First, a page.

Final Dakota 38+2 Prayer Ride prompted by spiritual leader

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Published: Dec. 19, 2022 at 7:15 AM CST
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SIOUX FALLS, S.D. (Dakota News Now) - A dark historical moment is being remembered as a group of horses and riders are making their way through the snow. The trek from South Dakota to Minnesota is over 300 miles.

The Dakota 38 + 2 ride continues in its 17th year. It all started with a dream of Jim Miller of Porcupine, South Dakota, to ride to the site of the hanging of 38 Dakota men and later two more.

“We’re remembering the ancestors or honoring them,” said spiritual advisor and cook Josette Peltier. “It’s bringing hope and everything that we need to survive.”

The execution stemmed from the uprising in the Dakota War of 1862

According to the Crow Creek Tribe, 303 Dakota warriors were captured and brought to Mankato, Minnesota, facing trial. President Lincoln commuted many of their sentences, which reduced the number to 38. On December 26th, 1862, The Dakota men were simultaneously hanged.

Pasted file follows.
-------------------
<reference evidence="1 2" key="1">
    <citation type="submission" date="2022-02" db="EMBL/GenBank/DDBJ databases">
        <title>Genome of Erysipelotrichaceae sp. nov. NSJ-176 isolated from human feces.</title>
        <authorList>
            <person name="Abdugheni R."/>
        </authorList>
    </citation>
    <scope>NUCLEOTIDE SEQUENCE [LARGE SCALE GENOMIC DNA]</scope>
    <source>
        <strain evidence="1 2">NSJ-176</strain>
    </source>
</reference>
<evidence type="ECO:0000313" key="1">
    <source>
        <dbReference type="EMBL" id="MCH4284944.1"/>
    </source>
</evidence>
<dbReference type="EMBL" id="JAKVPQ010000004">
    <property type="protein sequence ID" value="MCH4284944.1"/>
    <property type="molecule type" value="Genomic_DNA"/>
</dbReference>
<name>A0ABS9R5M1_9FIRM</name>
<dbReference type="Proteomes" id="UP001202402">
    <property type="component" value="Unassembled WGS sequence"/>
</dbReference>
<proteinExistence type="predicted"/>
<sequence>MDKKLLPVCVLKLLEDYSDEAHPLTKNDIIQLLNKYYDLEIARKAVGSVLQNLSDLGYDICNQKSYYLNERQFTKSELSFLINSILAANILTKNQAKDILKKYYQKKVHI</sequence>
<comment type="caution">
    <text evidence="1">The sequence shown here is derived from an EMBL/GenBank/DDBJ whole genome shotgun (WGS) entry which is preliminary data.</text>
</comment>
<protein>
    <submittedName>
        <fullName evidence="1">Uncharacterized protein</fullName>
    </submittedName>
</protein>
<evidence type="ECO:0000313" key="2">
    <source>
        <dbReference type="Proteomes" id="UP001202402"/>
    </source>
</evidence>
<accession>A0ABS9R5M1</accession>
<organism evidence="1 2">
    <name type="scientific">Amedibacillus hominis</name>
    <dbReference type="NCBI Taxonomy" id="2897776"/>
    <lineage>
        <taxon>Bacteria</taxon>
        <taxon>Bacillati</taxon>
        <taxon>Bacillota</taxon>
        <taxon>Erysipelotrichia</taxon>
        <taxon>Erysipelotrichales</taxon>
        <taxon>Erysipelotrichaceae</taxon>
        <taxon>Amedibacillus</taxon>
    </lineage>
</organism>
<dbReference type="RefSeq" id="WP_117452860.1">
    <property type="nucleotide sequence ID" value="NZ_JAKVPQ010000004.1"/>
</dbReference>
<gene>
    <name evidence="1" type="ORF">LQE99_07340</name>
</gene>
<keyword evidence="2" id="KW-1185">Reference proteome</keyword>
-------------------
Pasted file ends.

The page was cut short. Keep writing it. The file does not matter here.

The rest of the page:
Wilfred Keeble prays as he rides. “The ride carries reconciliation and healing,” said Keeble.

Founder Jim Miller’s hope remains, despite health issues that kept him at home this year.

“My brother wants everyone to get along,” said Keeble.

Some ride and others support the riders.

“He chose, asked me to be a spiritual advisor, so that’s what I am,” said Peltier.

She also makes sure everyone has food.

“For me, it’s getting up at four o’clock in the morning to make sure coffee is on,” said Keeble.

After the hangings, the rest of the tribe was relocated to the Crow Creek Reservation, Dakota Territory. It was a hard life for many back then and continues for some today due to a lack of opportunities and generational trauma.

“I believe in my heart that we were all created equal. What happened? What happened?” said Keeble.

This is the final time the ride will take place at the spiritual prompting of the founder.

“The spirits acknowledge the sacrifice the horse and rider make,” said Keeble.

The final mile is envisioned. “It don’t matter to me what size crowded it is or who’s there,” said Keeble. “We’re there to pay respects to 38 eight plus two and all the rest of them that suffered at that time.”

The group plans to arrive in Mankato on December 24th and have a ceremony at the hanging site on the anniversary date, December 26th.

“Find that compassion and that love and kindness and be good to one another in color should matter,” said Peltier.